- The supermassive black hole at the center of the Milky Way galaxy suddenly flashed twice as brightly as scientists had ever seen in 20 years of observation.
- Nobody knows what caused the flash, but two objects that passed near the black hole in 2014 and 2018 could be the culprits.
- The flash was so bright that researchers want to update models of how the black hole fluctuates over time.
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The supermassive black hole at the center of the Milky Way is normally quiet, but in May it surprised astronomers with an unprecedented explosion of infrared light.
The closest supermassive black hole to Earth, called Sagittarius A*, or Sgr A*, suddenly got 75 times brighter than normal along the near-infrared region of the light spectrum for two hours on May 13, a team of scientists has found.
According to a new paper they published on August 5 in arXiv, a Cornell University repository for scientific papers that are not yet peer reviewed, this was the brightest flash scientists had seen in 20 years of observing the black hole – and twice as bright as any previously recorded.
“The black hole was so bright I at first mistook it for the star S0-2, because I had never seen Sgr A* that bright,” Tuan Do, an astronomer and lead author of the paper, told ScienceAlert. “I knew almost right away there was probably something interesting going on with the black hole.”
The new findings “push the limits of the current statistical models,” since those don’t account for infrared flux levels this high, and suggest scientists’ understanding of our galaxy’s central black hole is not up-to-date, the team wrote in the paper.
Scientists think every galaxy has an especially dense “supermassive” black hole at its center. The proximity of Sgr A* makes it the easiest black hole for scientists to study. The team that discovered this unprecedented flare-up observed Sgr A* for four nights with an infrared camera at the Keck Observatory on Mauna Kea in Hawaii.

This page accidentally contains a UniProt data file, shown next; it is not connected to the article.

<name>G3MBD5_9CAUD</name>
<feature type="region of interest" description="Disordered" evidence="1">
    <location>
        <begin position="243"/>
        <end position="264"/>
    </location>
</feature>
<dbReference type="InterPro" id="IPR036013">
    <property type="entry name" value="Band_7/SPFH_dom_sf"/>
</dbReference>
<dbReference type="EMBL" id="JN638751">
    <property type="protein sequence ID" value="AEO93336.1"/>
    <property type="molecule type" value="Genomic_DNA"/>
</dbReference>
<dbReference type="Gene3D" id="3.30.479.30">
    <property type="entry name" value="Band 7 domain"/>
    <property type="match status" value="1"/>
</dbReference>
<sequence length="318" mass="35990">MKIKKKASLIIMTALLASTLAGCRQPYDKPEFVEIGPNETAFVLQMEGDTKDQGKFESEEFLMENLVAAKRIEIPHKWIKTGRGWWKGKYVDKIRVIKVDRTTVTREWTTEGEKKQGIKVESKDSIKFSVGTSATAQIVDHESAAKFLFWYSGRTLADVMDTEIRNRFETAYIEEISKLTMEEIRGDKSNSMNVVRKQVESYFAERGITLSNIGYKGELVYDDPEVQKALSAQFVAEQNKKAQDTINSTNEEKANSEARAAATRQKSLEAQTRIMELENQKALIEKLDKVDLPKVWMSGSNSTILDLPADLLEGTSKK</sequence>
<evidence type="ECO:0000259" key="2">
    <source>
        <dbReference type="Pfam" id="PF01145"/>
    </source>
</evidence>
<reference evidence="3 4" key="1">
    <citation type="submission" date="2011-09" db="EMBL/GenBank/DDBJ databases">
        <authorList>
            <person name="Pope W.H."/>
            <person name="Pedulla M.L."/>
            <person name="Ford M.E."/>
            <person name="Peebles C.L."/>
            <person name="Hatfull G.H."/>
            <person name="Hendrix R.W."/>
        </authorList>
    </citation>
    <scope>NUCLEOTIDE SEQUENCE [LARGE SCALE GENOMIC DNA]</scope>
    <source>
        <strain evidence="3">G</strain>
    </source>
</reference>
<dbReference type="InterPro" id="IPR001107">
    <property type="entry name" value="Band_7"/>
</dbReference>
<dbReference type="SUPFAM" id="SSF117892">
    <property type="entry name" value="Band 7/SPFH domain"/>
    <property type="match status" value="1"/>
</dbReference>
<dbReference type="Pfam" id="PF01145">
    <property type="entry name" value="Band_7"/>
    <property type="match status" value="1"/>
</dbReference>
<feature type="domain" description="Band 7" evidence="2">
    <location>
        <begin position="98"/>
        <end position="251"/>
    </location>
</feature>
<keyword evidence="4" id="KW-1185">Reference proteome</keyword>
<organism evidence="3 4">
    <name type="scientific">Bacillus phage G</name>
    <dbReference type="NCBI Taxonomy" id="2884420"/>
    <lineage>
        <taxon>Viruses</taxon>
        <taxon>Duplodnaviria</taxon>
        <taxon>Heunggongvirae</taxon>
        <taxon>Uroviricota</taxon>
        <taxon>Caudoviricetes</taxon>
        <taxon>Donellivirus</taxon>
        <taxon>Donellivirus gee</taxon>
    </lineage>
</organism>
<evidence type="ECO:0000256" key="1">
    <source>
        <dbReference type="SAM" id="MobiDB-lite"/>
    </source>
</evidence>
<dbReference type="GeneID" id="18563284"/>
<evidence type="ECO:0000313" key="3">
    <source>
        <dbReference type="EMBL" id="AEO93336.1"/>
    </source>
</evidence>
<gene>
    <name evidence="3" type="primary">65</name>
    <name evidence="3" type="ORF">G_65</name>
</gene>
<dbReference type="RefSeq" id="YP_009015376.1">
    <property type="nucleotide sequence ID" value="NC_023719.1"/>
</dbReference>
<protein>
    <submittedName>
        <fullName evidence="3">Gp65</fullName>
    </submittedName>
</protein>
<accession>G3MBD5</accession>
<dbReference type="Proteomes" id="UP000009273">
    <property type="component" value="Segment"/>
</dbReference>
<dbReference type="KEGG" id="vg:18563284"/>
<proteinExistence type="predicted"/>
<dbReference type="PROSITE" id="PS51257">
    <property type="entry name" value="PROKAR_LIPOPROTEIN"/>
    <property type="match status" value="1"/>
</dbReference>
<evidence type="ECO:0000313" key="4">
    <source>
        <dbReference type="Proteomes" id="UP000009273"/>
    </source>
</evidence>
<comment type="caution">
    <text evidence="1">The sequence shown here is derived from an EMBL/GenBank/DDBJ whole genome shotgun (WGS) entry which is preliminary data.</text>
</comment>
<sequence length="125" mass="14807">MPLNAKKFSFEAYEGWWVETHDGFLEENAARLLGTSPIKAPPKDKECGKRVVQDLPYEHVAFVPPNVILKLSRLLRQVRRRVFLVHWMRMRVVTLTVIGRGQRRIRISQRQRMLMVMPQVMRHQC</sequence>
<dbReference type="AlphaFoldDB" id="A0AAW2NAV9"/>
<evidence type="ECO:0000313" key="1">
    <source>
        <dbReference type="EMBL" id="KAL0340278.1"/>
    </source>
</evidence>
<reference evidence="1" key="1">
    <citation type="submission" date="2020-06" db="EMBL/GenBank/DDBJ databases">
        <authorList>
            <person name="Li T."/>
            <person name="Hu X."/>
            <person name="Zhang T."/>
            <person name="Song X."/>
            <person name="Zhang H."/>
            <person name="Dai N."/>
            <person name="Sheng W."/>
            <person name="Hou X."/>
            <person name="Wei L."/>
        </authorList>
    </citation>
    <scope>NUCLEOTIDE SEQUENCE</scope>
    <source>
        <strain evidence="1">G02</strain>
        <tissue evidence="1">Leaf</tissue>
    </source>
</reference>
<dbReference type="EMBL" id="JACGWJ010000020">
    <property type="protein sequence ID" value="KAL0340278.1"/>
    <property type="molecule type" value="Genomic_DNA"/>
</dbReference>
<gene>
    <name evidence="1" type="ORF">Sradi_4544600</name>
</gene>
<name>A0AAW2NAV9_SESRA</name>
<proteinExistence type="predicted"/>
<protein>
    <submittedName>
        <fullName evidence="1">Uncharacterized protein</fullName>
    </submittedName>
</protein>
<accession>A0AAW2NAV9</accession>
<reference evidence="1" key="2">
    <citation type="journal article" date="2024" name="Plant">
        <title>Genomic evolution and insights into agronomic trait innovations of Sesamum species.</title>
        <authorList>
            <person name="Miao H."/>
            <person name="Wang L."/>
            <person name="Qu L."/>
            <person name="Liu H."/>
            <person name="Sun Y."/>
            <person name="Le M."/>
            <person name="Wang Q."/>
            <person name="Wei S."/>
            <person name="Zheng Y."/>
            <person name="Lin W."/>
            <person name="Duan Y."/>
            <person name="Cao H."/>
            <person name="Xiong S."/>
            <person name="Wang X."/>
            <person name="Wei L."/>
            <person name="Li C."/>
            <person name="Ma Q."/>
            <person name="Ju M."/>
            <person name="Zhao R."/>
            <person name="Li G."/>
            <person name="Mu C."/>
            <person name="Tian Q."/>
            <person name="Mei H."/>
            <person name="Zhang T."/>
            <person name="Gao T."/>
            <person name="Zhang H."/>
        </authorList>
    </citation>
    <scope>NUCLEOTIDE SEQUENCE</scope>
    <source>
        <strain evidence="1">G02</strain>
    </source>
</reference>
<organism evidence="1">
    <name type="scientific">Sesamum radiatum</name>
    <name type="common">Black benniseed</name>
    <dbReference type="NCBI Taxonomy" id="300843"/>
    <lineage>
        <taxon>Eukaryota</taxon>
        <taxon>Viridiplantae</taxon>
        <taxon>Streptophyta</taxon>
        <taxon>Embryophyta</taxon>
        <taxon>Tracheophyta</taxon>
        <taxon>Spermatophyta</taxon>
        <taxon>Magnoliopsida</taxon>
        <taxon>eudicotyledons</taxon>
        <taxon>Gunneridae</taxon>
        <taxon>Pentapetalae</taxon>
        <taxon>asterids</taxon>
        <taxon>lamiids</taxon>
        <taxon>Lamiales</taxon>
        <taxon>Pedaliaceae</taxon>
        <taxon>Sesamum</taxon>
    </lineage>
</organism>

They were hoping to test Albert Einstein’s theory of general relativity by observing how the black hole warped a nearby star’s light. They got what they came for, plus the unprecedented infrared flare.
Do tweeted a time lapse of the event on Saturday.
Here's a timelapse of images over 2.5 hr from May from @keckobservatory of the supermassive black hole Sgr A*. The black hole is always variable, but this was the brightest we've seen in the infrared so far. It was probably even brighter before we started observing that night! pic.twitter.com/MwXioZ7twV
— Tuan Do (@quantumpenguin) August 11, 2019
For three of the four nights of observation, the black hole was in “a clearly elevated state,” Do’s team wrote.
“We think that something unusual might be happening this year because the black hole seems to vary in brightness more, reaching brighter levels than we’ve ever seen in the past,” Do told Vice.
But the researchers aren’t sure what exactly is going on.
In black holes, matter gets packed into a tiny space, giving them extremely powerful gravity – Sgr A*, for example, has the mass of 4 million suns. The pull of a black hole is so strong that even light cannot escape, so researchers have to observe the infrared or X-ray light that radiates out from the black hole and interacts with nearby gas and stars.
The researchers think such an interaction could have caused this bright flash. Specifically, they said, an interaction with a nearby star that passed near Sgr A* in 2018 could have disturbed gas flows at the edge of the black hole’s grasp.
They also pointed to a dust cloud that passed near Sgr A* in 2014 but didn’t get dramatically torn apart the way astronomers thought it would. The brightness could be a “delayed reaction,” they wrote.
In 2013, scientists detected an equally mysterious X-ray flare-up from Sgr A*, which was 400 times brighter than its normal levels of X-ray radiation.
Scientists should continue monitoring Sgr A* to see if it’s experiencing significant changes, Do’s team wrote. More research could also be used to update models of the regular flux of the black hole’s radiation levels.
“Many astronomers are observing Sgr A* this summer,” Do told Vice. “I’m hoping we can get as much data as we can this year before the region of the sky with Sgr A* gets behind the sun and we won’t be able to observe it again until next year.”